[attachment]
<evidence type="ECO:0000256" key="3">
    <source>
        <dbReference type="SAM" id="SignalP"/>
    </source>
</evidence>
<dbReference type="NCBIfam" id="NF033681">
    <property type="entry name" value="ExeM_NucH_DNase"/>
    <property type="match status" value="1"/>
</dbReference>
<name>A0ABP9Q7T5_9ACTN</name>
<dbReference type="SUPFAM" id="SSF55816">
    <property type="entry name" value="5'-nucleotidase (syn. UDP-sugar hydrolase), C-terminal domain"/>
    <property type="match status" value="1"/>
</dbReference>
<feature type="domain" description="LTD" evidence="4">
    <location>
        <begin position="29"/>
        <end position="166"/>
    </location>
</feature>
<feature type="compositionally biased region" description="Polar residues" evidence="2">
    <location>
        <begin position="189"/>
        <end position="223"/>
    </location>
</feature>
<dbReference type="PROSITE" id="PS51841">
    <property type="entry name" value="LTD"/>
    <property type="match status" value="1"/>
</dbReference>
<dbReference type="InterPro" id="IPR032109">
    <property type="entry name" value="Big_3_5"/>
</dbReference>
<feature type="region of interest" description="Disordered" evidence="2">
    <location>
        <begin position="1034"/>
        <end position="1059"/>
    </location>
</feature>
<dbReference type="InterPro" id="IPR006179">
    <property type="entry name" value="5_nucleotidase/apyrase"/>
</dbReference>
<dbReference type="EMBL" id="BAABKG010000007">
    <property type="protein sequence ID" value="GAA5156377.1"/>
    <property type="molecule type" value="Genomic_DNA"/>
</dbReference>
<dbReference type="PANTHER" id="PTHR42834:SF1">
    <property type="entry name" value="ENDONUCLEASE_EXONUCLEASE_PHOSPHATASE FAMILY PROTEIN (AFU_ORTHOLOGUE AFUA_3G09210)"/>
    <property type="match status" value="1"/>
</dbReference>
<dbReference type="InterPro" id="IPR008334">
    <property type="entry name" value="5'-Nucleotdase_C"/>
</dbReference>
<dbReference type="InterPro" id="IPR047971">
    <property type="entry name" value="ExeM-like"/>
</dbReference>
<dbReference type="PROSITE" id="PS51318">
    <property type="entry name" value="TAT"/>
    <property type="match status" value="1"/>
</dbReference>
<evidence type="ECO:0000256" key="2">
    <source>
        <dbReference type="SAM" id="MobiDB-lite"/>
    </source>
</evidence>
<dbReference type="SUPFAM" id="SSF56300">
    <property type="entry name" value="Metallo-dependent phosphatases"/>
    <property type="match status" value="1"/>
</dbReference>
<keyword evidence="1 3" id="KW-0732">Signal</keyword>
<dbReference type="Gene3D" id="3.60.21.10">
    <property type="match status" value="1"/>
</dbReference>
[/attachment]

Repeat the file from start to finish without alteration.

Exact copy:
<evidence type="ECO:0000256" key="3">
    <source>
        <dbReference type="SAM" id="SignalP"/>
    </source>
</evidence>
<dbReference type="NCBIfam" id="NF033681">
    <property type="entry name" value="ExeM_NucH_DNase"/>
    <property type="match status" value="1"/>
</dbReference>
<name>A0ABP9Q7T5_9ACTN</name>
<dbReference type="SUPFAM" id="SSF55816">
    <property type="entry name" value="5'-nucleotidase (syn. UDP-sugar hydrolase), C-terminal domain"/>
    <property type="match status" value="1"/>
</dbReference>
<feature type="domain" description="LTD" evidence="4">
    <location>
        <begin position="29"/>
        <end position="166"/>
    </location>
</feature>
<feature type="compositionally biased region" description="Polar residues" evidence="2">
    <location>
        <begin position="189"/>
        <end position="223"/>
    </location>
</feature>
<dbReference type="PROSITE" id="PS51841">
    <property type="entry name" value="LTD"/>
    <property type="match status" value="1"/>
</dbReference>
<dbReference type="InterPro" id="IPR032109">
    <property type="entry name" value="Big_3_5"/>
</dbReference>
<feature type="region of interest" description="Disordered" evidence="2">
    <location>
        <begin position="1034"/>
        <end position="1059"/>
    </location>
</feature>
<dbReference type="InterPro" id="IPR006179">
    <property type="entry name" value="5_nucleotidase/apyrase"/>
</dbReference>
<dbReference type="EMBL" id="BAABKG010000007">
    <property type="protein sequence ID" value="GAA5156377.1"/>
    <property type="molecule type" value="Genomic_DNA"/>
</dbReference>
<dbReference type="PANTHER" id="PTHR42834:SF1">
    <property type="entry name" value="ENDONUCLEASE_EXONUCLEASE_PHOSPHATASE FAMILY PROTEIN (AFU_ORTHOLOGUE AFUA_3G09210)"/>
    <property type="match status" value="1"/>
</dbReference>
<dbReference type="InterPro" id="IPR008334">
    <property type="entry name" value="5'-Nucleotdase_C"/>
</dbReference>
<dbReference type="InterPro" id="IPR047971">
    <property type="entry name" value="ExeM-like"/>
</dbReference>
<dbReference type="PROSITE" id="PS51318">
    <property type="entry name" value="TAT"/>
    <property type="match status" value="1"/>
</dbReference>
<evidence type="ECO:0000256" key="2">
    <source>
        <dbReference type="SAM" id="MobiDB-lite"/>
    </source>
</evidence>
<dbReference type="SUPFAM" id="SSF56300">
    <property type="entry name" value="Metallo-dependent phosphatases"/>
    <property type="match status" value="1"/>
</dbReference>
<keyword evidence="1 3" id="KW-0732">Signal</keyword>
<dbReference type="Gene3D" id="3.60.21.10">
    <property type="match status" value="1"/>
</dbReference>